The fifth solidarity

This concludes our discussion of the book by Michael Thompson, Organising and Disorganising, which we already excerpted here.

In that entry, we presented the fourfold solidarities: market, hierarchy, egalitarianism and fatalism, and hinted at a fifth integrative position that Thompson calls “Autonomy”.

Here’s a presentation of that fifth logic of relationships.

Michael Thompson:

Yet, for all their differences, these four directions do have one thing in common.

As you move in any of these four directions, as well as getting more of what you want, you also get more and more involved in coercive social relations: more followers (in return for promised rewards) if you’re an individualist, more excluded if you’re a fatalist, more rights and obligations if you’re a hierarchist, and more and more like everyone else if you’re an egalitarian. It is possible, however, to become disenchanted with coercion: to want less and less, not more and more, of these diverse satisfactions. In that case you will be behaving rationally if you do the opposite to what all these proverbs tell you to do: that is, if you move back towards a sort of “absolute zero” – a point where transactions, far from being maximised, are minimised. This, of course, is what the hermit does.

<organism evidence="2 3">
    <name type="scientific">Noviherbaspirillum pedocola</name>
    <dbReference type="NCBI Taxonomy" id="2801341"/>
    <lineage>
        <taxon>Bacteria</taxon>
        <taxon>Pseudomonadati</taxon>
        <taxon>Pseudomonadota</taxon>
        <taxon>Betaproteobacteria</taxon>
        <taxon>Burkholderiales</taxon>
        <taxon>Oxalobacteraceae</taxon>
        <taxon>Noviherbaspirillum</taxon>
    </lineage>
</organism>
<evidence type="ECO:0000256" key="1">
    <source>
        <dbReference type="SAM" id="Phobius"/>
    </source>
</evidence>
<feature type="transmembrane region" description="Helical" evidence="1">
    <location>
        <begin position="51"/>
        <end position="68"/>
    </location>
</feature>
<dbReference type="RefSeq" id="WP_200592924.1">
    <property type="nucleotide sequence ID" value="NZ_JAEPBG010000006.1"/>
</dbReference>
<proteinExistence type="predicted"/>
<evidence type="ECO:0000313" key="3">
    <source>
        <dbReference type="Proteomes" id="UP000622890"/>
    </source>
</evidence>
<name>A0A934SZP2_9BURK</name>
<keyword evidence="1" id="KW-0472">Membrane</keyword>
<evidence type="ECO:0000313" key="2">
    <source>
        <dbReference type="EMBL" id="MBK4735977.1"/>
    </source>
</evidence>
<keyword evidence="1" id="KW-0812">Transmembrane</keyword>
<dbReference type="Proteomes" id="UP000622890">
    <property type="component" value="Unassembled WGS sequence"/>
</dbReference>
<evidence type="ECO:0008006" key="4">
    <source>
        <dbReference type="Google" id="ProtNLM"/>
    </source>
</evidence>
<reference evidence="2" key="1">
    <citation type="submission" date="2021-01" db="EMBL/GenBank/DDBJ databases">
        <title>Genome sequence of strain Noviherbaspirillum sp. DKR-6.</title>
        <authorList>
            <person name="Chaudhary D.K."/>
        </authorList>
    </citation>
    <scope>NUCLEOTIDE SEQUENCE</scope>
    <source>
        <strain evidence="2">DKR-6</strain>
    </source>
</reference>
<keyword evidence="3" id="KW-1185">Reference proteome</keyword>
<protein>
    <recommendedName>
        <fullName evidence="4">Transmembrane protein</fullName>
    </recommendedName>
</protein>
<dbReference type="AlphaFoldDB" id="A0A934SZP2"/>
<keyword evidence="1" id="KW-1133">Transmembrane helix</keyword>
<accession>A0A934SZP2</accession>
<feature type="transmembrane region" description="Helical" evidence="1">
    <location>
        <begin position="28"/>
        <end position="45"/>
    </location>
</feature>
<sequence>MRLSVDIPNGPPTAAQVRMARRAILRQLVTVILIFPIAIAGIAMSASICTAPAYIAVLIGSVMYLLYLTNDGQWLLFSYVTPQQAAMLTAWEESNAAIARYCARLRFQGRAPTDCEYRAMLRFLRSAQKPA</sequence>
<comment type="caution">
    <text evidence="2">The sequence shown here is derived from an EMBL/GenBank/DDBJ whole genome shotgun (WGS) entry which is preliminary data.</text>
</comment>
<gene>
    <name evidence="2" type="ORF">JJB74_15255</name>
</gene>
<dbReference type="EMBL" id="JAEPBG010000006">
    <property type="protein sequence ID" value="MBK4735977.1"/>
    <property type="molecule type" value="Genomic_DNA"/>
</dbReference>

The prospect of “heavy scenes” deters the hermit from moving in the “grouped” direction; the awareness that “in getting and spending we lay waste our lives” ensures that he does not career headlong towards the “ungrouped” solidarities. To fully understand how the hermit manages to avoid these twin pitfalls we need to consider something that is not easily grasped: the social construction of time. Each of the three patterned solidarities projects its distinctive time structure out into the future, so as to ensure that the promises it makes to its constituent individuals are delivered, and seen to be delivered. The promises they make, of course, are different – enhanced statuses for the loyal (hierarchy), profits for the skilled and daring (individualism) and eco-catastrophies avoided for those who tread lightly on the Earth (egalitarianism) – but they are all, in their different ways, coercive. Since the avoidance of coercive social relationships is the first essential of the autonomous way of life, the hermit will have to disengage himself from all these time structures if he is to stabilise his life around the things he prefers. Small wonder, then, that he opts for a rationality of immediacy, taking no thought for the morrow and considering, instead, the lilies of the field. Hermits, it is worth pointing out, can be found in some unlikely places. Keynes, for instance, though professionally engaged (in the Treasury, throughout the Second World War) in the challenging business of finding the means by which Nazi Germany could be overcome, managed never to stray far from the autonomous attractor. He was famously dismissive of elaborated time perspectives (“In the long run we are all dead”), saw scarcity as a temporary phenomenon (a blip caused by “the economics of industrialism”) and remained confident that, very soon, we would not need to bother even about the short term.”

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